…the rapid weight loss success on very low calorie diets is, as Martin et al. rightly point out, “presumably intrinsically rewarding and builds self-efficacy because behaviour change is proximally associated with a large and meaningful reward” (Martin. 2014).

Is Metabolic Adaptation Real? Study 1 of ? is by CarbSane and tackles the narrative that regaining weight is an inevitable outcome from dieting.

Finally, I want to mention that I saw a slide from a recent health presentation that showed that if one is able to keep off weight for one year after dieting that the base metabolic rises to almost the same metabolic rate one would have if they had never gained and dieted.

Once all my metabolic concerns were addressed, I designed my diet, followed it, and dropped 24 pounds. All since the middle of March.

Last Words

In this post, I mentioned two cases where false stories were preventing me from making health gains. First I stayed heavier because of a fear of losing muscle and then I stayed heavier because I feared I would damage my metabolism and gain back more weight.

Once I knew that my metabolism would be fine at a lower weight and I knew that I didn’t have to lose weight slowly, I looked into the main reason for regain. That seemed to be a resumption in old eating patterns and a reduction in NEAT. Solving the first required a new story (coming soon) and the second accountability via 10,000 steps a day.


Add yours

  1. I usually read something by Guyenet and decide to let my body re-settle at leaner setpoint by eating whole foods. But I’m under stress from medical school and in 2 days, I usually need some junk food just to lower it. I guess the culprit is suboptimal sleep as well. Everything is easier when I let go so I then usually tell myself I need slightly more frequent gym with slightly more sets and better sleep and that it’s pointless to forcefully manipulate diet especially if I can’t stick to it under current conditions and it only adds to stress. So I read some Matt Stone with his sleep and lifting oriented posts and then the cycle repeats itself.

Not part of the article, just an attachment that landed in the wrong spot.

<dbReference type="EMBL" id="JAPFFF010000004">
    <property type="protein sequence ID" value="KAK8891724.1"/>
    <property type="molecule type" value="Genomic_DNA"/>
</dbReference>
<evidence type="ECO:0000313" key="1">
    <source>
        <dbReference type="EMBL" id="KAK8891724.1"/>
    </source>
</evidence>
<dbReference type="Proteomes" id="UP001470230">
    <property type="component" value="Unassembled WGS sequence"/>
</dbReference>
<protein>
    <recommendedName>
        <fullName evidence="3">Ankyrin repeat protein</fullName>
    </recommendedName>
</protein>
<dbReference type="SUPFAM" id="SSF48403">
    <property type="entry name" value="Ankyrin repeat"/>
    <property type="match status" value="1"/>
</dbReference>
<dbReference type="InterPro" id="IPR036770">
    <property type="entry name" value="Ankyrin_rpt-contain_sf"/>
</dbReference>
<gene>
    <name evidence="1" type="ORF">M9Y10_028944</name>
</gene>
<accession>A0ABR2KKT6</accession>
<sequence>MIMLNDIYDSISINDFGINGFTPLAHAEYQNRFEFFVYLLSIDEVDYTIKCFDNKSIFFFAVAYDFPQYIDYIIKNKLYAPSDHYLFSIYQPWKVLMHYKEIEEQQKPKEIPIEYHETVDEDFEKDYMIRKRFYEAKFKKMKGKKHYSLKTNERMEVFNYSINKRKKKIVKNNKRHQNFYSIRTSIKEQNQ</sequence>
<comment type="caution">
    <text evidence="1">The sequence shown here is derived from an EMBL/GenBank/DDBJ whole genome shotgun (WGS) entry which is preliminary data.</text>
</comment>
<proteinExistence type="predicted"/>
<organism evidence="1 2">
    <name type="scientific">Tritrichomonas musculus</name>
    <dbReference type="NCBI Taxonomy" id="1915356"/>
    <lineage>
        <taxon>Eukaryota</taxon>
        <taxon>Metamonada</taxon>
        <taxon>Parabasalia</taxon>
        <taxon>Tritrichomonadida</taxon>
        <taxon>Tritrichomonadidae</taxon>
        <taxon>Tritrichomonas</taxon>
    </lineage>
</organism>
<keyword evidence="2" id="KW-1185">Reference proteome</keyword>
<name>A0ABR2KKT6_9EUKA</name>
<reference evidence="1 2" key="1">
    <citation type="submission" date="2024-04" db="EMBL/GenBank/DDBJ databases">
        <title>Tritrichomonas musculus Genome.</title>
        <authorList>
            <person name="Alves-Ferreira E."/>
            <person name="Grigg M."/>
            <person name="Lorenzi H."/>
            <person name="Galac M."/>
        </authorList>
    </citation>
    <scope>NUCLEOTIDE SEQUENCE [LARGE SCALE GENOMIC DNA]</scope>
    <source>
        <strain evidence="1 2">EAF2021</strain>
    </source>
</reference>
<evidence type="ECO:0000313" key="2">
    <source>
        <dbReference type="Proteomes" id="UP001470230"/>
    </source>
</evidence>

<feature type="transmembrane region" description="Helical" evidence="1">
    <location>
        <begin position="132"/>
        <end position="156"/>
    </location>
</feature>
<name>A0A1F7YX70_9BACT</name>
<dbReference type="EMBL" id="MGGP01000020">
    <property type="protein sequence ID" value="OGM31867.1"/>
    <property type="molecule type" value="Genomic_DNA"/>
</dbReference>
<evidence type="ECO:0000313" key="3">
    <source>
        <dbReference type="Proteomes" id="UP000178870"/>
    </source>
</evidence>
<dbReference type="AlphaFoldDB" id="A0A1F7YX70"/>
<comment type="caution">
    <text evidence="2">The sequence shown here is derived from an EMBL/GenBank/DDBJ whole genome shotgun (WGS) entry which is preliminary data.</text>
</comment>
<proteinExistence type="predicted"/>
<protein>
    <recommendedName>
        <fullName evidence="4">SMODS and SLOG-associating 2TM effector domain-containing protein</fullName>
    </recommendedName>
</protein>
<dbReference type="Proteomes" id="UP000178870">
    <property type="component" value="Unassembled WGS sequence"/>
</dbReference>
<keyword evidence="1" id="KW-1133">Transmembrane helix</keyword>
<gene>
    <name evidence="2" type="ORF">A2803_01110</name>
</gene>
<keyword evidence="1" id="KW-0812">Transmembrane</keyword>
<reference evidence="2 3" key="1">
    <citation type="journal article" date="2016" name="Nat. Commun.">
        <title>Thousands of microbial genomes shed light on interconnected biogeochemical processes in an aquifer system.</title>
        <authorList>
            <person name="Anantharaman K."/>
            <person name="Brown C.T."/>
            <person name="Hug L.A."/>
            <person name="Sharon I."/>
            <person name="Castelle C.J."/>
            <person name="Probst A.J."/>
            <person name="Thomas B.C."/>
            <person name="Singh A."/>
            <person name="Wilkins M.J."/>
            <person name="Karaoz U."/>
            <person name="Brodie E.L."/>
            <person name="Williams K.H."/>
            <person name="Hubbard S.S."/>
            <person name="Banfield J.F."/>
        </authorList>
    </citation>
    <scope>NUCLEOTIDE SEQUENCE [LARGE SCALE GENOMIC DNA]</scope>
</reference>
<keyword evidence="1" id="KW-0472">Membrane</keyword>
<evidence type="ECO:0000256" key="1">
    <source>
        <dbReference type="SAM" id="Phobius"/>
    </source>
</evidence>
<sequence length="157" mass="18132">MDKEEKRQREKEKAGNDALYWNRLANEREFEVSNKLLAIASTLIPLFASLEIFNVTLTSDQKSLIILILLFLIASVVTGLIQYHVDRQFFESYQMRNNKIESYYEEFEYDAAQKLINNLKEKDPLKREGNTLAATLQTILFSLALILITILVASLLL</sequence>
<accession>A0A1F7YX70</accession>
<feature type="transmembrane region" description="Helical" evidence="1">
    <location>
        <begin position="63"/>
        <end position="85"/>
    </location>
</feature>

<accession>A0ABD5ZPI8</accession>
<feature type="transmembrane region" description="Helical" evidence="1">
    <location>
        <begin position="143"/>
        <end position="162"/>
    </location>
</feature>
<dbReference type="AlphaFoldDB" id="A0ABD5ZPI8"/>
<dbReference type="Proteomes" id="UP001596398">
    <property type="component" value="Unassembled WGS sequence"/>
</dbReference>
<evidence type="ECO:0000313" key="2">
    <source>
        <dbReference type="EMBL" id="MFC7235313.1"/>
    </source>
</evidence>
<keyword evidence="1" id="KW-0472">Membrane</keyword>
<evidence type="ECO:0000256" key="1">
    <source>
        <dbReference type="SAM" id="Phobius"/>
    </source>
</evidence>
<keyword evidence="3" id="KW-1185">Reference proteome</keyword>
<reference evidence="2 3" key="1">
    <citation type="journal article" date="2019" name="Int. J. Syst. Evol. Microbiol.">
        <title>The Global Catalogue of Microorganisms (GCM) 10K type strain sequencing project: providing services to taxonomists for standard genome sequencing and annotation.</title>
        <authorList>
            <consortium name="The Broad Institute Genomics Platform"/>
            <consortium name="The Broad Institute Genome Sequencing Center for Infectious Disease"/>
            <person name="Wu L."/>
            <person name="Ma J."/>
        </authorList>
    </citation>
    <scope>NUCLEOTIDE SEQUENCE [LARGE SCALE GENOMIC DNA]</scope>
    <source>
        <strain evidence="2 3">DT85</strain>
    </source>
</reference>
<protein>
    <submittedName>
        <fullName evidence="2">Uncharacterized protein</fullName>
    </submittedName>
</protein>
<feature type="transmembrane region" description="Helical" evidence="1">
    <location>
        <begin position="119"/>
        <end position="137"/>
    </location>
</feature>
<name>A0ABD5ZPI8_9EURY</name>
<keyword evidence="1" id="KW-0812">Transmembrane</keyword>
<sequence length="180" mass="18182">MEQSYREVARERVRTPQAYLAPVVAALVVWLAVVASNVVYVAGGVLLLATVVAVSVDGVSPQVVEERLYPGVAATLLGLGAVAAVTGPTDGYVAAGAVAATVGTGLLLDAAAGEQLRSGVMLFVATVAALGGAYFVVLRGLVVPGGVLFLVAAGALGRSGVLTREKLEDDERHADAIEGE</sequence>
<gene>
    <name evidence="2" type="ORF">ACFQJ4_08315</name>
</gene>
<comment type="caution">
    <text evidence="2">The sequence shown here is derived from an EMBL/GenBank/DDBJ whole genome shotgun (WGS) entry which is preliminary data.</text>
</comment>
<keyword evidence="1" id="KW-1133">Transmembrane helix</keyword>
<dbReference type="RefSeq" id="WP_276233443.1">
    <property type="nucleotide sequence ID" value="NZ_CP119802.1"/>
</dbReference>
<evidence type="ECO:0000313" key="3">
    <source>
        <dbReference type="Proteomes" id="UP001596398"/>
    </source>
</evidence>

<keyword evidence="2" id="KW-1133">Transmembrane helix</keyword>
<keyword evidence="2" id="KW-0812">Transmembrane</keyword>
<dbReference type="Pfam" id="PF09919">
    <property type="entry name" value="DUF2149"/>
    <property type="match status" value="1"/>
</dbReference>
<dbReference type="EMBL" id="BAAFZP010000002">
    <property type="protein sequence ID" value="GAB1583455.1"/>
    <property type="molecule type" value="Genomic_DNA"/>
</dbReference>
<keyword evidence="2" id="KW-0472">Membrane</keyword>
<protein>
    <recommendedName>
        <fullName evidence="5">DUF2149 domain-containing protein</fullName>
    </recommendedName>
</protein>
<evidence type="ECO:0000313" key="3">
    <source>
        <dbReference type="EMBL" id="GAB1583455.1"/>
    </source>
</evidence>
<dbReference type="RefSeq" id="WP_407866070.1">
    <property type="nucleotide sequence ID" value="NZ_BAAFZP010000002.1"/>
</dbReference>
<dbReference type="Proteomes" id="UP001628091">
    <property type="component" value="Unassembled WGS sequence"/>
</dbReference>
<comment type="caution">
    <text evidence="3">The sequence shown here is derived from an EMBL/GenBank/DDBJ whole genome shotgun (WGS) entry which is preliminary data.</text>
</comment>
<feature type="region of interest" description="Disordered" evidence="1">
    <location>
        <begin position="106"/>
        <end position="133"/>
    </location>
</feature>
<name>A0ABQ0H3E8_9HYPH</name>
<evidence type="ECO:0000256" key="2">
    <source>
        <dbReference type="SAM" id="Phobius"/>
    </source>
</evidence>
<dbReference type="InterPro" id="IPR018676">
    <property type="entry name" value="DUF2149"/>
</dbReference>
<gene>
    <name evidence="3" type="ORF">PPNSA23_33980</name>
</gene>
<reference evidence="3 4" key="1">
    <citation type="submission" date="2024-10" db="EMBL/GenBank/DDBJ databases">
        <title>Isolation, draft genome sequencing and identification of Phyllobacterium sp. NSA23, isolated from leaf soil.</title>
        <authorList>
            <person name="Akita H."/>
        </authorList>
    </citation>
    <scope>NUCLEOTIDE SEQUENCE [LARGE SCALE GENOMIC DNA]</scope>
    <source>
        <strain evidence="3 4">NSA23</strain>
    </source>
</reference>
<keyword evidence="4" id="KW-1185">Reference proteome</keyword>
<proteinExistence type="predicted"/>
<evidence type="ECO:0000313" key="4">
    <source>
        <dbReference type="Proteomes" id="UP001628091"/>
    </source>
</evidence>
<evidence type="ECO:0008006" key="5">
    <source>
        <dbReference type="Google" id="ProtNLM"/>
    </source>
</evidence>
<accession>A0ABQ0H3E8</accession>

That said, recently I have about 2 protein shakes a day and I think it helps with nutritional mistakes.

  2. But it’s also true that the truly great physiques of my peers are usually built through high volume gym 4-6 times a week. At that point they worry if they got enough fuel, certainly aren’t overly selective with diet. I am starting to think, if the protocol is not risky, this is a fine strategy.
    That said, it could be selection bias – former hockey players etc, probably milked their teens with reguular gym visits and are just regaining.
    My current belief is it wouldn’t add size but would lean me out.

  3. I mentioned an old book called The Rotation Diet (freely available at Archive.org) in another comment. It’s worth mentioning here, too, because the main thrust of the book is to prevent metabolic downshifts by strategically varying the depth of caloric deficit. This is done while creating a sufficient deficit for quick weight loss resulting in high dieter motivation.

    For example, a woman might eat ~600 calories for 3 days, then ~900 cal for 4 days, then ~1200 for one week, then back to the 600/900 week. In 3 weeks of dieting the weight loss can be significant, but the diet must then be at least temporarily discontinued with ‘normal’ caloric intake resumed for at least a week before the next round of caloric reduction begins.

    I’ll note that I have dysautonomia with difficulty keeping my blood pressure up. If I attempt to follow a diet like this, it is critical that I dramatically increase salt consumption to avoid low blood pressure dizzy spells. So long as I do that (salted bone broth is my preference), I am able to feel great even on very low calorie days.

    I don’t really like bothering to count 600 calories across 3 meals, so am more likely to simply fast on the salted (homemade) broth for those days.